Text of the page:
I know what you are thinking, "Why do you do this to yourself?" Well, there's a couple reasons. A) I like to pack my days together to maximize my overtime and allow for longer stretches of days off. B) I need to make all the money I can before starting nursing school next month. C) Two months ago my husband was laid off and I was forced to make a sudden and not so pleasant change to my work schedule. Luckily, we got word this week that he has secured a new job! It's been a rough two months but I keep reminding myself that the challenges we faced were not only brief, but are also minimal compared to what many others are going through. Sometimes it takes something negative to show you just how much positive you have in your life.
To celebrate the end of my nine day work week and the hubby getting a new job I think we should have an extra special Zendala Dare!
Zendala Dare #35 - Where's my template?
As I explained in last weeks post, I got my dates a little mixed up and forgot to post a Dare with an extra challenge last week so we are going to have one this week, and it's a doozy.
Since starting the Zendala Dare eight months ago the question I get most frequently is "How do you make the templates?" There are no easy answers because it's a combination of instruments, computers, drafting templates, and handwritten lines. I know this is frustrating because many of you desire to have the ability to make your own templates on a whim. I know this because it's feelings like those that led me to start the Dare. So I wanted to give you an easy way to make your own template.
I first discovered snowflake templates at CZT training last October. You can read the full story here. Snowflake templates require very few supplies, are easy to make, and offer infinite possibilities. I learned this technique from the book Zen Mandalas by Suzanne McNeill, CZT.
|Snowflake, the only known|
To make a template you will need a piece of computer paper, a pair of scissors, and a pencil. Let's get started.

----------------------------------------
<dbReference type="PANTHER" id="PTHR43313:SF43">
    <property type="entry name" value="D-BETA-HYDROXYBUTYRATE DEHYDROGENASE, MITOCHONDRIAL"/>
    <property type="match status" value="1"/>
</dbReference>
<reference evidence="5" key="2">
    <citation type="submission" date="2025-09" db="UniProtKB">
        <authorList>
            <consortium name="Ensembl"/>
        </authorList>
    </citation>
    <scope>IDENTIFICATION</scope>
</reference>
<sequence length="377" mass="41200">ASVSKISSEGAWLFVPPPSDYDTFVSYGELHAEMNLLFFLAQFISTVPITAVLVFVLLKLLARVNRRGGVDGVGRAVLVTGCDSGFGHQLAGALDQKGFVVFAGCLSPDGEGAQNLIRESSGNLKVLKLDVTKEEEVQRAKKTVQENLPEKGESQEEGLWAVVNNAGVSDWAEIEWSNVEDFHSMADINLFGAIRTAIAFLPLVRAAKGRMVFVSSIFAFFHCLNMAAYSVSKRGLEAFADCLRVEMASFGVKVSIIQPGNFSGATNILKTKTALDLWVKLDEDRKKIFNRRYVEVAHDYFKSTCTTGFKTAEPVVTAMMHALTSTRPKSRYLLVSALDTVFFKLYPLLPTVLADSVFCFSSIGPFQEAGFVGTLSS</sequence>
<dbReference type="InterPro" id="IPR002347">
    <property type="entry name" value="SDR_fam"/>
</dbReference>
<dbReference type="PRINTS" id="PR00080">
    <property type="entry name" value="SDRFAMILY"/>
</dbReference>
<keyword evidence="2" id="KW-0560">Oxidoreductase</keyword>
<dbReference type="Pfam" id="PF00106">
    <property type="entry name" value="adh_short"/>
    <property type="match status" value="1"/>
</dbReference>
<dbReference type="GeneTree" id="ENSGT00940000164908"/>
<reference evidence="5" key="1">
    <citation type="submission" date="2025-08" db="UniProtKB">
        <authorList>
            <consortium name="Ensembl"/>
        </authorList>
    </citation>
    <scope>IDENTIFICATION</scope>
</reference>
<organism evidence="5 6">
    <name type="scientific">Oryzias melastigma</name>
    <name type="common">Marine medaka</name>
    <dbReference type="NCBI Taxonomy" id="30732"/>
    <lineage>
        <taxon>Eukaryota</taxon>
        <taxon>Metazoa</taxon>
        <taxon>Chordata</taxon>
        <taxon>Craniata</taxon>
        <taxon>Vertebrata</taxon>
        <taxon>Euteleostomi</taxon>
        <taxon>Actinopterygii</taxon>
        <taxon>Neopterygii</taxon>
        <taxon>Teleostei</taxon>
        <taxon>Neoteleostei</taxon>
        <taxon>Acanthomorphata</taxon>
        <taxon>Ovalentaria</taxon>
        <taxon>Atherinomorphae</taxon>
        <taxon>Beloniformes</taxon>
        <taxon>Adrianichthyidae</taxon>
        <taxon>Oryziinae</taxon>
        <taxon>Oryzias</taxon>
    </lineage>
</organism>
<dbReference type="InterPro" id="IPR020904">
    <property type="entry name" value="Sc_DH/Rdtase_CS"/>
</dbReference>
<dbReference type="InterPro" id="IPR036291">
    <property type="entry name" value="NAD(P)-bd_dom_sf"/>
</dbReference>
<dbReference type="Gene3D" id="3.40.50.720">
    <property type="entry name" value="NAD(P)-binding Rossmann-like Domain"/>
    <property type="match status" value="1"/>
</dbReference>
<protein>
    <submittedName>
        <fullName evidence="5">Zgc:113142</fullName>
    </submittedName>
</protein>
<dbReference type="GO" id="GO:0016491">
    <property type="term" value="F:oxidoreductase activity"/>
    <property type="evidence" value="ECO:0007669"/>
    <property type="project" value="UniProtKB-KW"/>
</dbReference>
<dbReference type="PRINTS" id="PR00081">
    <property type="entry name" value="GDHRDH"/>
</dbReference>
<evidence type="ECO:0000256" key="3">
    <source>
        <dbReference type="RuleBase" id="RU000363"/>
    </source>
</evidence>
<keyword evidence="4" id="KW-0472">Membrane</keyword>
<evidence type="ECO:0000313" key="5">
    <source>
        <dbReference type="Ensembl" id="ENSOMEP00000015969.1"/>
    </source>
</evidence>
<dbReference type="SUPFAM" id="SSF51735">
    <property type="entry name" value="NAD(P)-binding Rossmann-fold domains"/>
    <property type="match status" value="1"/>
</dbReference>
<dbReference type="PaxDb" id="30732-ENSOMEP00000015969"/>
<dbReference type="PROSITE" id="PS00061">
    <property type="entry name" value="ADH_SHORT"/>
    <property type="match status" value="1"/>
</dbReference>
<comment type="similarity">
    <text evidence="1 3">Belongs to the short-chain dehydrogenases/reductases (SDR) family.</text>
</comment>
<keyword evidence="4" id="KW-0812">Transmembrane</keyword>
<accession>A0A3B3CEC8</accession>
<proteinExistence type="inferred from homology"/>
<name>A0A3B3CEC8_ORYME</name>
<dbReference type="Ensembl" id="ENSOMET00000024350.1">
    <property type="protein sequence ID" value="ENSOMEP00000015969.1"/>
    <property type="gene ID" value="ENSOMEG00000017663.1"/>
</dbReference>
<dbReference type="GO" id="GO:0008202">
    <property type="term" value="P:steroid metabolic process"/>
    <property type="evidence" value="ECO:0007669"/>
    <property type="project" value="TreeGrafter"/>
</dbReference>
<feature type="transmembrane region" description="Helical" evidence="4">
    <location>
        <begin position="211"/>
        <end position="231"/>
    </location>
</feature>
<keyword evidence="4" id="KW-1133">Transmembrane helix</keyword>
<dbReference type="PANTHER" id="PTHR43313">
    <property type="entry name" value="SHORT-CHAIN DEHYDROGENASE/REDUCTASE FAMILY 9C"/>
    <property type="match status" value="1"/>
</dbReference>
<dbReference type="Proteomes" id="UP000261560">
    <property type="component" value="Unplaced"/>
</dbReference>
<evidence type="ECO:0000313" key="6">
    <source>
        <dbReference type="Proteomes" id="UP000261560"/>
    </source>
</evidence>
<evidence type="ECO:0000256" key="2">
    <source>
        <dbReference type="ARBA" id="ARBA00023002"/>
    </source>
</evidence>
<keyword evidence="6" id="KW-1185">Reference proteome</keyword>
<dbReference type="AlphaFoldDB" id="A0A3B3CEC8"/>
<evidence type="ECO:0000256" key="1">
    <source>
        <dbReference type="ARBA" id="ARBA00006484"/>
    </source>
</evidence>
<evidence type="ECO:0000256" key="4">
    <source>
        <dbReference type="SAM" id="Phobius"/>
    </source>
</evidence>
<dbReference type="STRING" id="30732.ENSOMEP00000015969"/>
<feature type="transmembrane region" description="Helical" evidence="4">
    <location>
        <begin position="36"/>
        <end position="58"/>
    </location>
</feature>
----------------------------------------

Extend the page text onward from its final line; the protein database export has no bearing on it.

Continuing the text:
Begin by folding the computer paper in half.
Now fold it in half again in the other direction.
Fold the closed edges together so that you form a point.
Then repeat this step one more time.
Then repeat this step one more time.
This is just like the snowflakes we used to make
when we were kids.
You should now have something that looks like this.
Place the tip of your folded paper in the middle of whatever you choose to draw on. I have used a Zentangle Zendala tile in the
Cut your paper so that it fits within your tile. You can make it
a decorative edge if you like. Mine has a little bit of a wave.
Add a few more cuts along the sides and, if you choose, snip
off the tip.
Lets open it up and see what we have!
Do your best to smooth the creases from your snowflake.
Place the snowflake on your tile and trace lightly with a pencil.
Now the fun begins. If you like, create some smaller spaces
by adding a few additional lines. I find it easiest to connect points
but be creative and do what feels right. You can use a ruler or
french curve but I find it easy to just freehand my lines.
I don't usually outline my entire template at the beginning
because I think it sometimes stalls my creative flow but
I have outlined it here so you can clearly see the outline of
|Tangles: Courant, Paradox, Tink, Hollibaugh, |
Here is my completed Zendala. Pretty cool, don't ya think?
Here is the second template I made.
The squareness of this template was achieved by folding
it three times instead of four.
|Tangles: Printempts, Squiggles, Charlie,|
I find the finished project intriguing because it looks nothing
like the original template.
A few tips about creating your snowflake mandala:
- When you make the first cut to get the template to fit on tile, it's probably going to be too big. It's important to open it after this step and check. I don't know why this happens but nine times out of ten mine is to large. Don't fret, just use your scissors to cut a little more off until you get it to fit. These extra cuts have led to some interesting shapes in the end.
- Don't worry about symmetry. Your snowflake may have a few little missteps and that's ok. Once you fill it with tangles you won't even notice.
- Simpler is better, at least in the beginning. When you are just getting started, make fewer cuts and you will end up with larger spaces. You can always create smaller spaces using your pencil
- If you decide you like your template and want to reuse it I recommend ironing it. It will make it easier to use it for multiple tracings or to create a master copy.
I hope you enjoyed the tutorial and I can't wait to see
what everyone come's up with.
Please remember to link up below.